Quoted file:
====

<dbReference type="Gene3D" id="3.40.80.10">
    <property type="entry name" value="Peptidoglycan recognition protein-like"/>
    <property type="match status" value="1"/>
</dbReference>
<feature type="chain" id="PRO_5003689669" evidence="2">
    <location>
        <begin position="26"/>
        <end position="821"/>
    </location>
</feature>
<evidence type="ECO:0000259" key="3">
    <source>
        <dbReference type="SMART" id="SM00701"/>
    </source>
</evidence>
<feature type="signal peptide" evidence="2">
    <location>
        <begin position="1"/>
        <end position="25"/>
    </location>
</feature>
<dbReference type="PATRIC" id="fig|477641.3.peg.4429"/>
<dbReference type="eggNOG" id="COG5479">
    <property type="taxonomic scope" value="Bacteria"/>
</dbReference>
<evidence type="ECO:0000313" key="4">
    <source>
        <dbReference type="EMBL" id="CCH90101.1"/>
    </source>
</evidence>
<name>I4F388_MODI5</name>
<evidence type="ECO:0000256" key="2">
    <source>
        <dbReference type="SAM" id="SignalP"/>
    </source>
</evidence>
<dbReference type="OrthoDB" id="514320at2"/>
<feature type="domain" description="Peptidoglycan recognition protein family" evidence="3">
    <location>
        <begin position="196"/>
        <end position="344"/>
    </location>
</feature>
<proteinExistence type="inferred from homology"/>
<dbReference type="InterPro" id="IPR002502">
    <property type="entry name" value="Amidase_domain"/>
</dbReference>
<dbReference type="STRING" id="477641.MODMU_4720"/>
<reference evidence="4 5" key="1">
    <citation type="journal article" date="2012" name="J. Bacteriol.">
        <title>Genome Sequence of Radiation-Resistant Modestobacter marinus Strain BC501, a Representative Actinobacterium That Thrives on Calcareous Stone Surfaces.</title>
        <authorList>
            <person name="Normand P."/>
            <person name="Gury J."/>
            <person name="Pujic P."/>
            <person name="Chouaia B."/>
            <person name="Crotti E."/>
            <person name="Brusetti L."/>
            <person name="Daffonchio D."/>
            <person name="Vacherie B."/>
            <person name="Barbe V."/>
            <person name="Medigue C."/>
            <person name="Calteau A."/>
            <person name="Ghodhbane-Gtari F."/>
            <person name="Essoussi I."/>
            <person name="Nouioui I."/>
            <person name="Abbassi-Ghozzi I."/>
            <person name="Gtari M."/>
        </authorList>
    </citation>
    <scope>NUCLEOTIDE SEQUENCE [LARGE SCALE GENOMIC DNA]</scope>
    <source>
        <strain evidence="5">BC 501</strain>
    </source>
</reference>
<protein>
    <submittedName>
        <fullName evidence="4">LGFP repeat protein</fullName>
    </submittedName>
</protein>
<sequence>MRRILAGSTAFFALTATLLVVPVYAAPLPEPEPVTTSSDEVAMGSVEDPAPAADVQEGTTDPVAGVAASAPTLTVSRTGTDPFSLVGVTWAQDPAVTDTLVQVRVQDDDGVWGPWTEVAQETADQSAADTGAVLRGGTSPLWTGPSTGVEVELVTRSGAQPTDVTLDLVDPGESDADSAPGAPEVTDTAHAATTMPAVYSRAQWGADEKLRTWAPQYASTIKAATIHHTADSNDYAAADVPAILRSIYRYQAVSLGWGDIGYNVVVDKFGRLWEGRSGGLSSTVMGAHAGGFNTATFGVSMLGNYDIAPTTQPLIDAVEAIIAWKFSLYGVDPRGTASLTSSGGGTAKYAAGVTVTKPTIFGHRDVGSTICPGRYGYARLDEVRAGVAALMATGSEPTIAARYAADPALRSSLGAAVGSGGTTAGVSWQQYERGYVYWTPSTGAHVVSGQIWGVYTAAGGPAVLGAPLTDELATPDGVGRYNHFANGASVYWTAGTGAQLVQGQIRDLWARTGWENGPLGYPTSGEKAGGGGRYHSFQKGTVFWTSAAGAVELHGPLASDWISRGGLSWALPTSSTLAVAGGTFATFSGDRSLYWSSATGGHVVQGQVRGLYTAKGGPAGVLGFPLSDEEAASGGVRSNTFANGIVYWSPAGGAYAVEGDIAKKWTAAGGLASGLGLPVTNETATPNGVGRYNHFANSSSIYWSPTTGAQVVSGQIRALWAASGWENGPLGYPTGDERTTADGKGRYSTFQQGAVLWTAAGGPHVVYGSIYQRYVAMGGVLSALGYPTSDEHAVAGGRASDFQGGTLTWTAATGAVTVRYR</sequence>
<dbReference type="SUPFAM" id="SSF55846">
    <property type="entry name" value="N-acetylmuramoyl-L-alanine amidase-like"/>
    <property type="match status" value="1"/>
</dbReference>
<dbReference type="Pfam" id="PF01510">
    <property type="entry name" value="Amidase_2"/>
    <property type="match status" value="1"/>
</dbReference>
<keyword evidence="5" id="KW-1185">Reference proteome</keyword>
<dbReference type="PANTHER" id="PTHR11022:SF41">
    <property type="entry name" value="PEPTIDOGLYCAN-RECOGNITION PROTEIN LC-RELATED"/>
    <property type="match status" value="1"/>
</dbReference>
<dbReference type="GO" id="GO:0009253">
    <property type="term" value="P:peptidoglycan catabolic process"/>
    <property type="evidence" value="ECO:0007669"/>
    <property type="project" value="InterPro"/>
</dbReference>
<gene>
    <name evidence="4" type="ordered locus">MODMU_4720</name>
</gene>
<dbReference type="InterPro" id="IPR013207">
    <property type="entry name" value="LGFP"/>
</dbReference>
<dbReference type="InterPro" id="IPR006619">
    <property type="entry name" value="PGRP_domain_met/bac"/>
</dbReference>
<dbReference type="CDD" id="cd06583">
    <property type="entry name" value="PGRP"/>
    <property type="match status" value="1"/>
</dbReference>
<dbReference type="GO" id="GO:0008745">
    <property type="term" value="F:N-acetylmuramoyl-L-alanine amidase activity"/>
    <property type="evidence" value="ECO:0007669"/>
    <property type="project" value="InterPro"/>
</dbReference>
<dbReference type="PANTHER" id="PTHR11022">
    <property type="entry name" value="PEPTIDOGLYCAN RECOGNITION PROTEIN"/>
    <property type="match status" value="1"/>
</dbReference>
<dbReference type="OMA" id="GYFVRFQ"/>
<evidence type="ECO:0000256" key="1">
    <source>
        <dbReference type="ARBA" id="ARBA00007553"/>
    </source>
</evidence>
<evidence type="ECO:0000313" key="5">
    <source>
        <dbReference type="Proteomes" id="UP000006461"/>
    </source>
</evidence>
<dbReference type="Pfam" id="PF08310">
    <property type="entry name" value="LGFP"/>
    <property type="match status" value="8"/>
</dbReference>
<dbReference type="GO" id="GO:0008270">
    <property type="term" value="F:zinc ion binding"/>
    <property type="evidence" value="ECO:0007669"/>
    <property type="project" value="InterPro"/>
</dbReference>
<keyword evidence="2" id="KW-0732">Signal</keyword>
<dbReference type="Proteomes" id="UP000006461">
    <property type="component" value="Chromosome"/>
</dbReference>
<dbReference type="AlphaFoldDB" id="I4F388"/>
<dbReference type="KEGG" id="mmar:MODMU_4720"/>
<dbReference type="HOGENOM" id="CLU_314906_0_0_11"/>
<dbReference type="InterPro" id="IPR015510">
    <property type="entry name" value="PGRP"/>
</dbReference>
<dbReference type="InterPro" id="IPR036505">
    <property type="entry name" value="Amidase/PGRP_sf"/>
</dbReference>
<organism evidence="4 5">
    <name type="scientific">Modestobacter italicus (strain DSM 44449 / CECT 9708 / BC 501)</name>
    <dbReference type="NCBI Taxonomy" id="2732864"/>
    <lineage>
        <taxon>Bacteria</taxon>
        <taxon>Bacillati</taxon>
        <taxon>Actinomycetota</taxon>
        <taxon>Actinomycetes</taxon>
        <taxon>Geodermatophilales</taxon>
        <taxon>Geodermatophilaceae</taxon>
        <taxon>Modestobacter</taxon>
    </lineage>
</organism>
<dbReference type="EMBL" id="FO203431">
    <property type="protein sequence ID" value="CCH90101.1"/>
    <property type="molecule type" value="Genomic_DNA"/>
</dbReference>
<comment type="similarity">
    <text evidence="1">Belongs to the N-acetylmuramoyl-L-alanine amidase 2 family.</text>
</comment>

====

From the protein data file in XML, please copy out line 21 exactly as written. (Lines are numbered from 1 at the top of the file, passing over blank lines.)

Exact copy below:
</feature>